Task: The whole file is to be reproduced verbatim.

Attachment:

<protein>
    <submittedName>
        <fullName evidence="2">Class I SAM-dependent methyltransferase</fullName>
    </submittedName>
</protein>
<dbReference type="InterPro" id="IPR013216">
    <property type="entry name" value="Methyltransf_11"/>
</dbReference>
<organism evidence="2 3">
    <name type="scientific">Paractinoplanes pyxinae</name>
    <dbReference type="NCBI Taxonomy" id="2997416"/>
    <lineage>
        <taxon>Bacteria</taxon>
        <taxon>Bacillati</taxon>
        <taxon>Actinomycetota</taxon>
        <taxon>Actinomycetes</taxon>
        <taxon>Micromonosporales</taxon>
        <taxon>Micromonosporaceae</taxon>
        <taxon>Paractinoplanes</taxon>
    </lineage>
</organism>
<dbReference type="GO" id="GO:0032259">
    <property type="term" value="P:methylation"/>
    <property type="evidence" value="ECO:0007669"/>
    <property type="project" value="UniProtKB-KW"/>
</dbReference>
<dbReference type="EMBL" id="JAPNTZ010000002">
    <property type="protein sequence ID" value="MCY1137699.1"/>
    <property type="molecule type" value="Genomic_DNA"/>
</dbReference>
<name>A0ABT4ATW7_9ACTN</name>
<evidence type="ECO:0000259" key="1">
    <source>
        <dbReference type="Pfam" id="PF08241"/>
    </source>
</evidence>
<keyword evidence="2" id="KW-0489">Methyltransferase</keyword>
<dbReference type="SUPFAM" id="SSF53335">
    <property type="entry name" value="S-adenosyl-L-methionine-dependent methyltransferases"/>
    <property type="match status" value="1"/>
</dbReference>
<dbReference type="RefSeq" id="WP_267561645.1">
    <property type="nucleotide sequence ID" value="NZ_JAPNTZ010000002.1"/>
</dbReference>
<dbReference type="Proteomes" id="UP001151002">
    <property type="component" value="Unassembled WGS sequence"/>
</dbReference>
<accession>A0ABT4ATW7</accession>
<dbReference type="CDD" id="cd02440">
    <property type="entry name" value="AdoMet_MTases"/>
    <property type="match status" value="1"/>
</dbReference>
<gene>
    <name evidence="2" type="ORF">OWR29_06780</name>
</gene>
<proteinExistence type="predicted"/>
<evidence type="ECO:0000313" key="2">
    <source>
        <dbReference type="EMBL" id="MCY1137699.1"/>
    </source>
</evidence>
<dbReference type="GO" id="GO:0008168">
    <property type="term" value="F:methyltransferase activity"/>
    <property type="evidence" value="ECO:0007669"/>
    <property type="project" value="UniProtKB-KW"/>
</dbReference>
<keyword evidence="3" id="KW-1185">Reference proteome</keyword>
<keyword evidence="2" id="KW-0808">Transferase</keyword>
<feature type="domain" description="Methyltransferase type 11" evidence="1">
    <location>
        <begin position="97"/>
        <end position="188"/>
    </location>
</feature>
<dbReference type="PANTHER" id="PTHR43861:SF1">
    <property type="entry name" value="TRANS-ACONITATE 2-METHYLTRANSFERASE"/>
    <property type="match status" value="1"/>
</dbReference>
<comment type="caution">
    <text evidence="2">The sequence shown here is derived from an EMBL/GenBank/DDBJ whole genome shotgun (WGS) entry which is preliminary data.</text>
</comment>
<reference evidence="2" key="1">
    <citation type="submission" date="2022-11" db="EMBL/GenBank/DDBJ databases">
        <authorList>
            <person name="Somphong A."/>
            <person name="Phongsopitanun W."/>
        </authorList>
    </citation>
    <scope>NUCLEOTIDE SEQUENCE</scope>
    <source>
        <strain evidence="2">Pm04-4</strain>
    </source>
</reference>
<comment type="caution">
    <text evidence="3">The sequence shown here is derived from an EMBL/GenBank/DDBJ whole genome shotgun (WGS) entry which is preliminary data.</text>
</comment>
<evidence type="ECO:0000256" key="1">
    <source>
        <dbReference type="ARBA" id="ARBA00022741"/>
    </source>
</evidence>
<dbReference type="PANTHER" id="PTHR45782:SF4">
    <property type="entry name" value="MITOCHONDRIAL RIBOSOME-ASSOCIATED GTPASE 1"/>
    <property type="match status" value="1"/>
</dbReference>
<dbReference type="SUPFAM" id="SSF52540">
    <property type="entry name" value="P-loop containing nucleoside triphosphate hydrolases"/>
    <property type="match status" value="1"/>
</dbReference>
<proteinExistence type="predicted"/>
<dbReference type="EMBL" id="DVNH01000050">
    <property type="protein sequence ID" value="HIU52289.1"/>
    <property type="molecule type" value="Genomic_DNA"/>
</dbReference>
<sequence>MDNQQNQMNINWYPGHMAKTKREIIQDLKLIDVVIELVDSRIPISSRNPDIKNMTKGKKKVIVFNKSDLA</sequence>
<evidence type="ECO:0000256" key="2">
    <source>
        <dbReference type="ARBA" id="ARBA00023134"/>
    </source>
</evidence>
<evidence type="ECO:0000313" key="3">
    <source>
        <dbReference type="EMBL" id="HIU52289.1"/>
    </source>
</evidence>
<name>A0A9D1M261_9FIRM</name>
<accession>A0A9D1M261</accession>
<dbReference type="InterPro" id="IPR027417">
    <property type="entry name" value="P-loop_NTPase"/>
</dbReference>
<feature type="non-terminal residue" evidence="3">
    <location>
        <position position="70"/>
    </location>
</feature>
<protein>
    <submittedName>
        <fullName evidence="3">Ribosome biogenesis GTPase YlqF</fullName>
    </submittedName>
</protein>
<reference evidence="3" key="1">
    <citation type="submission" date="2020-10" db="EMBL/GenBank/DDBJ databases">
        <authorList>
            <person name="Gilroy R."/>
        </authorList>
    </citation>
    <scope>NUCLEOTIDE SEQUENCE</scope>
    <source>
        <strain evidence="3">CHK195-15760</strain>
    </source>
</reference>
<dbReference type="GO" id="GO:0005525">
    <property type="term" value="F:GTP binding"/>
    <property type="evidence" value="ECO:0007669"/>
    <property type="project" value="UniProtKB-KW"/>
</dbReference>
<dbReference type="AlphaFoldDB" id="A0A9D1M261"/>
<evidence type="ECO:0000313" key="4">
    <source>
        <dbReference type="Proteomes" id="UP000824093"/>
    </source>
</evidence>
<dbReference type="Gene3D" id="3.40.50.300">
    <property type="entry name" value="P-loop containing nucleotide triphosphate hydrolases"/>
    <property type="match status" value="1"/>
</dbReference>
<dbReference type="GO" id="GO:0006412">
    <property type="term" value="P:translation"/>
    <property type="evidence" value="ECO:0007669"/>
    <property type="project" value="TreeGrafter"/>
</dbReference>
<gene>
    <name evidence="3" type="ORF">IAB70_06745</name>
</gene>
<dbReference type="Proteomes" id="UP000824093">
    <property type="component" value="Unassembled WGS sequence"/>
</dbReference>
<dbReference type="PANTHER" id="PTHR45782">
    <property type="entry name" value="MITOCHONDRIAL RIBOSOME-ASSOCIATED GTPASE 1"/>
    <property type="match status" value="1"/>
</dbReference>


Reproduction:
<protein>
    <submittedName>
        <fullName evidence="2">Class I SAM-dependent methyltransferase</fullName>
    </submittedName>
</protein>
<dbReference type="InterPro" id="IPR013216">
    <property type="entry name" value="Methyltransf_11"/>
</dbReference>
<organism evidence="2 3">
    <name type="scientific">Paractinoplanes pyxinae</name>
    <dbReference type="NCBI Taxonomy" id="2997416"/>
    <lineage>
        <taxon>Bacteria</taxon>
        <taxon>Bacillati</taxon>
        <taxon>Actinomycetota</taxon>
        <taxon>Actinomycetes</taxon>
        <taxon>Micromonosporales</taxon>
        <taxon>Micromonosporaceae</taxon>
        <taxon>Paractinoplanes</taxon>
    </lineage>
</organism>
<dbReference type="GO" id="GO:0032259">
    <property type="term" value="P:methylation"/>
    <property type="evidence" value="ECO:0007669"/>
    <property type="project" value="UniProtKB-KW"/>
</dbReference>
<dbReference type="EMBL" id="JAPNTZ010000002">
    <property type="protein sequence ID" value="MCY1137699.1"/>
    <property type="molecule type" value="Genomic_DNA"/>
</dbReference>
<name>A0ABT4ATW7_9ACTN</name>
<evidence type="ECO:0000259" key="1">
    <source>
        <dbReference type="Pfam" id="PF08241"/>
    </source>
</evidence>
<keyword evidence="2" id="KW-0489">Methyltransferase</keyword>
<dbReference type="SUPFAM" id="SSF53335">
    <property type="entry name" value="S-adenosyl-L-methionine-dependent methyltransferases"/>
    <property type="match status" value="1"/>
</dbReference>
<dbReference type="RefSeq" id="WP_267561645.1">
    <property type="nucleotide sequence ID" value="NZ_JAPNTZ010000002.1"/>
</dbReference>
<dbReference type="Proteomes" id="UP001151002">
    <property type="component" value="Unassembled WGS sequence"/>
</dbReference>
<accession>A0ABT4ATW7</accession>
<dbReference type="CDD" id="cd02440">
    <property type="entry name" value="AdoMet_MTases"/>
    <property type="match status" value="1"/>
</dbReference>
<gene>
    <name evidence="2" type="ORF">OWR29_06780</name>
</gene>
<proteinExistence type="predicted"/>
<evidence type="ECO:0000313" key="2">
    <source>
        <dbReference type="EMBL" id="MCY1137699.1"/>
    </source>
</evidence>
<dbReference type="GO" id="GO:0008168">
    <property type="term" value="F:methyltransferase activity"/>
    <property type="evidence" value="ECO:0007669"/>
    <property type="project" value="UniProtKB-KW"/>
</dbReference>
<keyword evidence="3" id="KW-1185">Reference proteome</keyword>
<keyword evidence="2" id="KW-0808">Transferase</keyword>
<feature type="domain" description="Methyltransferase type 11" evidence="1">
    <location>
        <begin position="97"/>
        <end position="188"/>
    </location>
</feature>
<dbReference type="PANTHER" id="PTHR43861:SF1">
    <property type="entry name" value="TRANS-ACONITATE 2-METHYLTRANSFERASE"/>
    <property type="match status" value="1"/>
</dbReference>
<comment type="caution">
    <text evidence="2">The sequence shown here is derived from an EMBL/GenBank/DDBJ whole genome shotgun (WGS) entry which is preliminary data.</text>
</comment>
<reference evidence="2" key="1">
    <citation type="submission" date="2022-11" db="EMBL/GenBank/DDBJ databases">
        <authorList>
            <person name="Somphong A."/>
            <person name="Phongsopitanun W."/>
        </authorList>
    </citation>
    <scope>NUCLEOTIDE SEQUENCE</scope>
    <source>
        <strain evidence="2">Pm04-4</strain>
    </source>
</reference>
<comment type="caution">
    <text evidence="3">The sequence shown here is derived from an EMBL/GenBank/DDBJ whole genome shotgun (WGS) entry which is preliminary data.</text>
</comment>
<evidence type="ECO:0000256" key="1">
    <source>
        <dbReference type="ARBA" id="ARBA00022741"/>
    </source>
</evidence>
<dbReference type="PANTHER" id="PTHR45782:SF4">
    <property type="entry name" value="MITOCHONDRIAL RIBOSOME-ASSOCIATED GTPASE 1"/>
    <property type="match status" value="1"/>
</dbReference>
<dbReference type="SUPFAM" id="SSF52540">
    <property type="entry name" value="P-loop containing nucleoside triphosphate hydrolases"/>
    <property type="match status" value="1"/>
</dbReference>
<proteinExistence type="predicted"/>
<dbReference type="EMBL" id="DVNH01000050">
    <property type="protein sequence ID" value="HIU52289.1"/>
    <property type="molecule type" value="Genomic_DNA"/>
</dbReference>
<sequence>MDNQQNQMNINWYPGHMAKTKREIIQDLKLIDVVIELVDSRIPISSRNPDIKNMTKGKKKVIVFNKSDLA</sequence>
<evidence type="ECO:0000256" key="2">
    <source>
        <dbReference type="ARBA" id="ARBA00023134"/>
    </source>
</evidence>
<evidence type="ECO:0000313" key="3">
    <source>
        <dbReference type="EMBL" id="HIU52289.1"/>
    </source>
</evidence>
<name>A0A9D1M261_9FIRM</name>
<accession>A0A9D1M261</accession>
<dbReference type="InterPro" id="IPR027417">
    <property type="entry name" value="P-loop_NTPase"/>
</dbReference>
<feature type="non-terminal residue" evidence="3">
    <location>
        <position position="70"/>
    </location>
</feature>
<protein>
    <submittedName>
        <fullName evidence="3">Ribosome biogenesis GTPase YlqF</fullName>
    </submittedName>
</protein>
<reference evidence="3" key="1">
    <citation type="submission" date="2020-10" db="EMBL/GenBank/DDBJ databases">
        <authorList>
            <person name="Gilroy R."/>
        </authorList>
    </citation>
    <scope>NUCLEOTIDE SEQUENCE</scope>
    <source>
        <strain evidence="3">CHK195-15760</strain>
    </source>
</reference>
<dbReference type="GO" id="GO:0005525">
    <property type="term" value="F:GTP binding"/>
    <property type="evidence" value="ECO:0007669"/>
    <property type="project" value="UniProtKB-KW"/>
</dbReference>
<dbReference type="AlphaFoldDB" id="A0A9D1M261"/>
<evidence type="ECO:0000313" key="4">
    <source>
        <dbReference type="Proteomes" id="UP000824093"/>
    </source>
</evidence>
<dbReference type="Gene3D" id="3.40.50.300">
    <property type="entry name" value="P-loop containing nucleotide triphosphate hydrolases"/>
    <property type="match status" value="1"/>
</dbReference>
<dbReference type="GO" id="GO:0006412">
    <property type="term" value="P:translation"/>
    <property type="evidence" value="ECO:0007669"/>
    <property type="project" value="TreeGrafter"/>
</dbReference>
<gene>
    <name evidence="3" type="ORF">IAB70_06745</name>
</gene>
<dbReference type="Proteomes" id="UP000824093">
    <property type="component" value="Unassembled WGS sequence"/>
</dbReference>
<dbReference type="PANTHER" id="PTHR45782">
    <property type="entry name" value="MITOCHONDRIAL RIBOSOME-ASSOCIATED GTPASE 1"/>
    <property type="match status" value="1"/>
</dbReference>